ADD REPLYlink written 18 months ago by bruce.moran420
1

Very interesting, the fact that these mutations are always on the same reads can be explained by:

a) The reads with mutations are from a different region of the genome, or the reads without mutations are from a different region of the genome.

b) As you say: reads with mutations could come from a certain cell population (cancer clone) and the reads without mutations could come from a different population of cells. I'm not 100% sure, but I think in this paper (link) they use this idea to calculate the percentage of cells that have each mutation (Cancer Cell Fraction).

ADD REPLYlink modified 18 months ago • written 18 months ago by andreslanzos50

But as I said before, I think that the fact that they are on the same reads is not a good signal.

I disagree. You have two chromosomes, either your variants are on the same chromosome and therefore in the same read, or on different chromosomes. It's not that unlikely.

ADD REPLYlink written 18 months ago by WouterDeCoster34k
5
gravatar for d-cameron
18 months ago by
d-cameron1.9k
Australia
d-cameron1.9k wrote:

The mutations are supported by the same reads. It's a bit suspicious to me because this could indicate that the reads are from another part of the genome.

It could also indicate that there are three adjacent mutations, or another sort of mutation. Without additional context, is it difficult to determine whether the reads are true variants. In addition to the properties you have identified, you should consider:

prior somatic mutation: are any of the SNVs in COSMIC?

strand bias: looks fine as there are reads supporting the variant originating from both strands

allele frequency: the variants appear to be have somewhere around 20-40% BAF. Is this consistent with the BAF of upstream and downstream SNV?

sequence context/alignment artifacts: do the reads actually represent three nearby SNV? Have a look at the sequence context of the mutations. Depending on the flanking sequence there may be a more parsimonious explanation. For example, in some sequencing contexts, the 3 SNVs could be explained by 1bp insertion that the aligner prefers to align as 3 SNVs. Are the reads containing the variants soft clipped? Is this aactually a STR repeat expansion/contraction?

normal coverage: is there sufficient coverage in the normal for the variants to be reliably called as somatic? (the SNV caller should calculate this)

kataegis: do these mutations occur in a region of kataegis?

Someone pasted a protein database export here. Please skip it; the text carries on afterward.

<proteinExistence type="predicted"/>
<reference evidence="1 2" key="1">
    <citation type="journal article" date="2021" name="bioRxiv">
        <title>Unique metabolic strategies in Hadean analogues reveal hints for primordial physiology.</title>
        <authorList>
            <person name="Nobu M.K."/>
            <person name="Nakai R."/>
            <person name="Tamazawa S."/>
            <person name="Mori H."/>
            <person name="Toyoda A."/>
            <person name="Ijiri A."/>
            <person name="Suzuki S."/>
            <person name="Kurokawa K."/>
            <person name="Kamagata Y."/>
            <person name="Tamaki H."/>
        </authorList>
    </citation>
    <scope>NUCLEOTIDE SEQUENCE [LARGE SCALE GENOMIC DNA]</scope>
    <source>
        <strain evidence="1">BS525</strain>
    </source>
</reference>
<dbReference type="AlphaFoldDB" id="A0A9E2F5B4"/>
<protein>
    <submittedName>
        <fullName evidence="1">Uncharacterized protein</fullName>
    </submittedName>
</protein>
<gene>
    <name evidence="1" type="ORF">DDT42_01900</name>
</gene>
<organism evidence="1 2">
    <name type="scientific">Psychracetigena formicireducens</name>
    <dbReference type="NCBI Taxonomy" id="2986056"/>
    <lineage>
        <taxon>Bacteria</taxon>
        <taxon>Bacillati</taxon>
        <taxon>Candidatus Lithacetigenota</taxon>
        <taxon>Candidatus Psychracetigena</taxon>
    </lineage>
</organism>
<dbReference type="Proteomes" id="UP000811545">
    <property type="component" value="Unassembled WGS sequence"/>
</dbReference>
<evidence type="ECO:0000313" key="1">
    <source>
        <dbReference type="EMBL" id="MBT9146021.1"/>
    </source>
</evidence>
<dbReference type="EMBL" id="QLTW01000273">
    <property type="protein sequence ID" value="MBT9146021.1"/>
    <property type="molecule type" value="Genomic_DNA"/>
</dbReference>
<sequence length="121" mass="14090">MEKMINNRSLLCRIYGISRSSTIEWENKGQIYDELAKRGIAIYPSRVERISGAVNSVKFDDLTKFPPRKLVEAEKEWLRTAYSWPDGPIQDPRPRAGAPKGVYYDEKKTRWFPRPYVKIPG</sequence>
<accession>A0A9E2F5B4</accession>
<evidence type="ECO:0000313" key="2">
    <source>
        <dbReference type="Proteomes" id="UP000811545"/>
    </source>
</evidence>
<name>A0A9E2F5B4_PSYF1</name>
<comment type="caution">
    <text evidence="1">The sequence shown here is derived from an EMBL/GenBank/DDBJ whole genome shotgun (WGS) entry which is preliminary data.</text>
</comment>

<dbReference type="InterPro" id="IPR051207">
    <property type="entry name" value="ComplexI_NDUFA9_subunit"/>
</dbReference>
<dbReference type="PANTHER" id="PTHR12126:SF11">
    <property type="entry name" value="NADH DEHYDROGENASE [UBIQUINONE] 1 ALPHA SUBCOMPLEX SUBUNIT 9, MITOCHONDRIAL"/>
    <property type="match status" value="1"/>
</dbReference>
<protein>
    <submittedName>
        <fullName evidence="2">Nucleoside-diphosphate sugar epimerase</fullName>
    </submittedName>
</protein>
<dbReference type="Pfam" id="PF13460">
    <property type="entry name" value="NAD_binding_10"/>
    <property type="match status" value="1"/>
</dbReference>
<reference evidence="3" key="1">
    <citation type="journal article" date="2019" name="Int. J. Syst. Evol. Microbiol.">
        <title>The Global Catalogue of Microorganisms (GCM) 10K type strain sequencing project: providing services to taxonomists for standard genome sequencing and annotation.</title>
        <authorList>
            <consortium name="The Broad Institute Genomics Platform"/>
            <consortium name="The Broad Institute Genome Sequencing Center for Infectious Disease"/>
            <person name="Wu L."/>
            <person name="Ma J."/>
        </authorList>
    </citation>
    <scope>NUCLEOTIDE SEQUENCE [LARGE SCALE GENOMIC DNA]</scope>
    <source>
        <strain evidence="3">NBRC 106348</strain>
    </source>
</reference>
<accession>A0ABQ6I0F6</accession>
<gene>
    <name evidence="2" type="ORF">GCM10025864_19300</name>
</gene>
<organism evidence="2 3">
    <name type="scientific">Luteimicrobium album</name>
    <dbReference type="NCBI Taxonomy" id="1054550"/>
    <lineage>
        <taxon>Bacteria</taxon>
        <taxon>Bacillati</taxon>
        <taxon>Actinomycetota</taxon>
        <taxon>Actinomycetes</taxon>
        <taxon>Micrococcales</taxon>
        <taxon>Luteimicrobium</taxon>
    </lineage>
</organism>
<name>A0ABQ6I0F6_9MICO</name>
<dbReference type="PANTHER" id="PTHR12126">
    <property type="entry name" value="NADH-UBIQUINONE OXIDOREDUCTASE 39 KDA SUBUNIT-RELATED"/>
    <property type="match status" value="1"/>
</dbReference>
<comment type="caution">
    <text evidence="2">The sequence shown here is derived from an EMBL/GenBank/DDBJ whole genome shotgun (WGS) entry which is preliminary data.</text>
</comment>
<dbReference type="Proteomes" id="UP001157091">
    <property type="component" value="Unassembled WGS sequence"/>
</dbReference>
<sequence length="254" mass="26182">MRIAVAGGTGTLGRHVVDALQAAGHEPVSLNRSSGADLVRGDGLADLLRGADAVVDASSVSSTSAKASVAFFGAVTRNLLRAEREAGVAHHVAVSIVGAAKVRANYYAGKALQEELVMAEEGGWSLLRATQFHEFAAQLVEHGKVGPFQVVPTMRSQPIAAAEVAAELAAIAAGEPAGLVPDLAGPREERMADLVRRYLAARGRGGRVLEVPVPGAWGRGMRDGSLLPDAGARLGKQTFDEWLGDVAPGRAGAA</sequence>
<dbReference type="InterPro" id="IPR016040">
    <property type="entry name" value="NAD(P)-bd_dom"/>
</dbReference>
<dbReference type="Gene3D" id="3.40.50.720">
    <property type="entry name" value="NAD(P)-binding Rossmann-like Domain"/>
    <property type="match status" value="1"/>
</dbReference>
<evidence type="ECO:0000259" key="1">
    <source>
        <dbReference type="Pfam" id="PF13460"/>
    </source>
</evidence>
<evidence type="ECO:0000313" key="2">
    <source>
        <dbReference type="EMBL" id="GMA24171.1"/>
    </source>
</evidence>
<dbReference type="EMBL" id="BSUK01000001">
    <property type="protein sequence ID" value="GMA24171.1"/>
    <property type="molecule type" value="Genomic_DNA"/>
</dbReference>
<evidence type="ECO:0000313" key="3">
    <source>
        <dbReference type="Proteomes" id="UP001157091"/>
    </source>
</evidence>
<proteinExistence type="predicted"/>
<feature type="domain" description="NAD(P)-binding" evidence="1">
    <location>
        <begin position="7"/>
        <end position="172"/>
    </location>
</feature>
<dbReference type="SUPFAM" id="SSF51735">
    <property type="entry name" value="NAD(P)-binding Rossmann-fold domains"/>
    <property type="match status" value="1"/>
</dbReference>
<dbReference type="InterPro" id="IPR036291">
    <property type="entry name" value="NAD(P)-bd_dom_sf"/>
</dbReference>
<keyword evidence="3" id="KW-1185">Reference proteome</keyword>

variant quality score: what quality score does the variant caller assign to these variants?

SV: is the tumour highly structurally rearranged? Could these be explained by a single DNA repair event? More generally, any explanation that results in the simultaneous generation of the mutations increases the plausibility of the SNVs as a single event explanation removes your implicit assumption that somatic SNVs should not be clustered so closely.

But as I said before, I think that the fact that they are on the same reads is not a good signal.

It just means they are phased together and all occurred on the same chromatid. It does not necessarily make them less likely - especially if they can be explained by a single event. Events such as chromothripsis result in hundreds of structural rearrangements from the same chromatid.

TLDR: from the limited information available, they look plausible.

ADD COMMENTlink modified 18 months ago • written 18 months ago by d-cameron1.9k

Depending on the flanking sequence there may be a more parsimonious explanation. For example, in some sequencing contexts, the 3 SNVs could be explained by 1bp insertion that the aligner prefers to align as 3 SNVs. Are the reads containing the variants soft clipped?

I think that's pretty unlikely here as they occur in lots of reads with various locations. Typically, an insertion misaligned as a series of substitutions will spawn tons of substitutions upstream or downstream of the event, which does not occur here in any read. As you say, it is context-dependent, but you'd basically have to have a homopolymer on one side or the other to prevent that.

ADD REPLYlink written 18 months ago by Brian Bushnell16k
Please log in to add an answer.

Help
Access

Use of this site constitutes acceptance of our User Agreement and Privacy Policy.
Powered by Biostar version 2.3.0
Traffic: 1618 users visited in the last hour